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Is Current Tax Debate Following the Path of 1978?

Posted by Brian Garst on September 15, 2010

In 1978 Democrats controlled both the White House and Congress. They wanted to raise taxes. By the end of the year, the seemingly impossible occurred: Carter’s original proposal to tax capital gains at ordinary income levels was turned into a large capital gains cut instead. With the party in power desperate to turn around the floundering economy at the time, pro-growth policies were finally given their due.

Could 2010 see a repeat? Mark Bloomfield, President of the American Council for Capital Formation and member of the Double Taxation Working Group, sees similarities:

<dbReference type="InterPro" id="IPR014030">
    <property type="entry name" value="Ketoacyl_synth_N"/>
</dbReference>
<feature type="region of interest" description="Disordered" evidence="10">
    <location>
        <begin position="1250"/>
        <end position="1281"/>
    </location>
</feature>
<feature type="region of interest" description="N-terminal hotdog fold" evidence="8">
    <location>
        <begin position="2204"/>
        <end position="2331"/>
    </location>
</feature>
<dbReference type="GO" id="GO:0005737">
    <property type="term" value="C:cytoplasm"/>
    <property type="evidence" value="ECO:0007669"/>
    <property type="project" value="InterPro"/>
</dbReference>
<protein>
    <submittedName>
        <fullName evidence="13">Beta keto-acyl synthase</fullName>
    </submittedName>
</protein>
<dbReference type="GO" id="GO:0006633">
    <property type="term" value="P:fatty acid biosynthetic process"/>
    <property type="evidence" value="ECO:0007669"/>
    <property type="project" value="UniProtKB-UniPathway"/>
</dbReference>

“THERE ARE SIMILARITIES between now and 1978,” he says. Thus, there’s a chance that Democrats in Congress could pull a surprise move next year and propose a reduction in taxes on savings and investments for all, which would appeal to Republicans. This concession would occur regardless of the outcome of the November mid-term election and regardless of President Barack Obama’s thoughts on the matter, because Congress, in the face of stubbornly high unemployment, will be desperate to spur the economy. It happened before under almost identical economic circumstances when Jimmy Carter was president.

Why will the Democrats wait until next year? Bloomfield says they are restricted by a tight legislative calendar and will elect, in the name of expediency, to extend the Bush tax cuts for one more year—to Dec. 31, 2011. Democrats have been hinting at such a move for weeks.

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